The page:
Jan 06

Six natural remedies for lowering blood pressure fast (Natural News, Jan 5, 2013):

High blood pressure is no longer just an affliction of the elderly, as more than one-third of young people between the ages of 16 and 34 are now said to suffer from some form of hypertension. And a recent study out of California revealed that, if left unchecked, this cardiovascular malady, even in its mild form, can lead to premature aging and brain damage.

The conventional solution to this growing health epidemic is to simply take more blood pressure medications like angiotensin-receptor blockers, which have been scientifically linked to causing cancer and other serious health problems. But the alternative route, which should really just be called the common-sense route, is to eat more foods and herbs that naturally lower blood pressure without causing any harmful side effects.

Here are six natural and quick remedies that will help you keep your blood pressure in check, and avoid the long-term health pitfalls associated with prolonged hypertension: Continue reading »

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Mar 09

(NaturalNews) The late, famed herbalist Dr. John Christopher was nicknamed “Dr. Cayenne” because he was constantly recommending the healing powers of cayenne, the substance found in chili peppers that produces a sensation of heat. He especially advocated using it for cardiovascular health and even made the claim that doses of cayenne could stop heart attacks in progress (http://www.naturalnews.com/026869_c…). Now science has come up with proof cayenne does have a remarkable ability to help the heart. University of Cincinnati (UC) scientists have found that capsaicin, the main component of cayenne, may literally stop a heart attack in its tracks when applied topically.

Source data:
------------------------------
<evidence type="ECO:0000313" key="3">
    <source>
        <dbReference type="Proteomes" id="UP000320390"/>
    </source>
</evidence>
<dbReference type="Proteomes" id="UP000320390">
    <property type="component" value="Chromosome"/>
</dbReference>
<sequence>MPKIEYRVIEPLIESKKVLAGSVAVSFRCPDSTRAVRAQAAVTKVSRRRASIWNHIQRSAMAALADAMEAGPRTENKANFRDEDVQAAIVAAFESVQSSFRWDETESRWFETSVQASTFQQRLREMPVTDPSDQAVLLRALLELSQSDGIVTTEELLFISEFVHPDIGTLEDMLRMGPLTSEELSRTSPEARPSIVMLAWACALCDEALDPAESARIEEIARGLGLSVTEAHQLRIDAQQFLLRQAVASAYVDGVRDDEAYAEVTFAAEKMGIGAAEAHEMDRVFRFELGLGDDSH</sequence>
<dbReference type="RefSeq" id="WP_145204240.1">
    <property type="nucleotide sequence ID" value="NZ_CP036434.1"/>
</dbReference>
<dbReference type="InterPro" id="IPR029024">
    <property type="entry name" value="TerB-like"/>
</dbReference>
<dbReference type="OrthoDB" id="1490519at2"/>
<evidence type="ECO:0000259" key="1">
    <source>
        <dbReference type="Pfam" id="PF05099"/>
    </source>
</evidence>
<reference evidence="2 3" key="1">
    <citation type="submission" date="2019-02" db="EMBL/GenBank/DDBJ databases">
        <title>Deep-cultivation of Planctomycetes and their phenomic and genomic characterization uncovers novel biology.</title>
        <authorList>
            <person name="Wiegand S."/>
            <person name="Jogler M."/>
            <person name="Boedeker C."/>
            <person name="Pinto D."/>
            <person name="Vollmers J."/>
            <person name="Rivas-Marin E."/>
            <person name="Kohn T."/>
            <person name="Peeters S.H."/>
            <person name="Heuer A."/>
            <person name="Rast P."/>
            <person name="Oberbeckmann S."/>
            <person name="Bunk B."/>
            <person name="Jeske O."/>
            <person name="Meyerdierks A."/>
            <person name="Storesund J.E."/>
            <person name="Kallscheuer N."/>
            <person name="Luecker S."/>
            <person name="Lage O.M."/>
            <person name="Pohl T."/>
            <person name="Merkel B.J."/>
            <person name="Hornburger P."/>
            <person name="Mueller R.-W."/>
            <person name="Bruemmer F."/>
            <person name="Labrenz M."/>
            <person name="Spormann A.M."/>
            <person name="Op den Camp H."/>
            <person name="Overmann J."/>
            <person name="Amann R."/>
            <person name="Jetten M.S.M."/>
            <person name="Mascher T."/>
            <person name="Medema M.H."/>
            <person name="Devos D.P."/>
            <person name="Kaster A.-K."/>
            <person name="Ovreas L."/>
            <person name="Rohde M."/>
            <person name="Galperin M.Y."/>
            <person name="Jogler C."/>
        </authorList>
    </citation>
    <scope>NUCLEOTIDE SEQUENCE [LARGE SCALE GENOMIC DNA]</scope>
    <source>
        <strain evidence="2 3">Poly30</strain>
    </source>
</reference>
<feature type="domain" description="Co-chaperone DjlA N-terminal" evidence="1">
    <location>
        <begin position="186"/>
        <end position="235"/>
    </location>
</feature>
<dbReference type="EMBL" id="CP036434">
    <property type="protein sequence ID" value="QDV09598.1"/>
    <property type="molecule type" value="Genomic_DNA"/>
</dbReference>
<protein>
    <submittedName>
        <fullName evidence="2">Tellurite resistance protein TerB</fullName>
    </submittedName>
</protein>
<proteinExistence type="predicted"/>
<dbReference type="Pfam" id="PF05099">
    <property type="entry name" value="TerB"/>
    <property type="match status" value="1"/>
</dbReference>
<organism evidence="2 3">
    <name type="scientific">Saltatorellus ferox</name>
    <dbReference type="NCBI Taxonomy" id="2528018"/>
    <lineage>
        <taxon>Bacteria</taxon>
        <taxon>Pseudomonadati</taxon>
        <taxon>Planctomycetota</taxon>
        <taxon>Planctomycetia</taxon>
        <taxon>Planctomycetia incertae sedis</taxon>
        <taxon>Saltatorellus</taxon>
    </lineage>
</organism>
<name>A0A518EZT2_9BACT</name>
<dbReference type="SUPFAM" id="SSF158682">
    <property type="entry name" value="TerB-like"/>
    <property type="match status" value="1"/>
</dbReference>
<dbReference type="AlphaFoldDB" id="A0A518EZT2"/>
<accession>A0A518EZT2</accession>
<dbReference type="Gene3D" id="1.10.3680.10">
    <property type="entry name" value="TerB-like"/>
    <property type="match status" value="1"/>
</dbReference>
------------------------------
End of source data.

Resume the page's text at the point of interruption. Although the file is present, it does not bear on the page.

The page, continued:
New research just published in the journal Circulation concludes that a common, over-the-counter pain salve containing capsaicin rubbed on the skin during a heart attack could serve as a cardiac-protectant — reducing or even preventing damage to the heart. The researchers found an amazing 85 percent reduction in cardiac cell death when capsaicin was used. This is the most powerful cardioprotective effect ever recorded, according to Keith Jones, PhD, a researcher in the UC department of pharmacology and cell biophysics.

Dr. Jones and his research team applied capsaicin to specific skin locations in mice that caused reactions in the nervous system. Specifically, sensory nerves in the skin were triggered to activate what the scientists call cellular “pro-survival” pathways in the heart. The result? The heart muscle was protected from injury.

The researchers also found that a tiny incision made in the abdomen of the lab rodents triggered an 81 percent reduction in the death of heart cells. “Both this and the capsaicin effect are shown to work through similar neurological mechanisms,” Dr. Jones explained. “This is a form of remote cardioprotection, using a skin stimulus that activates cardioprotection long before the blocked coronary artery is opened.”

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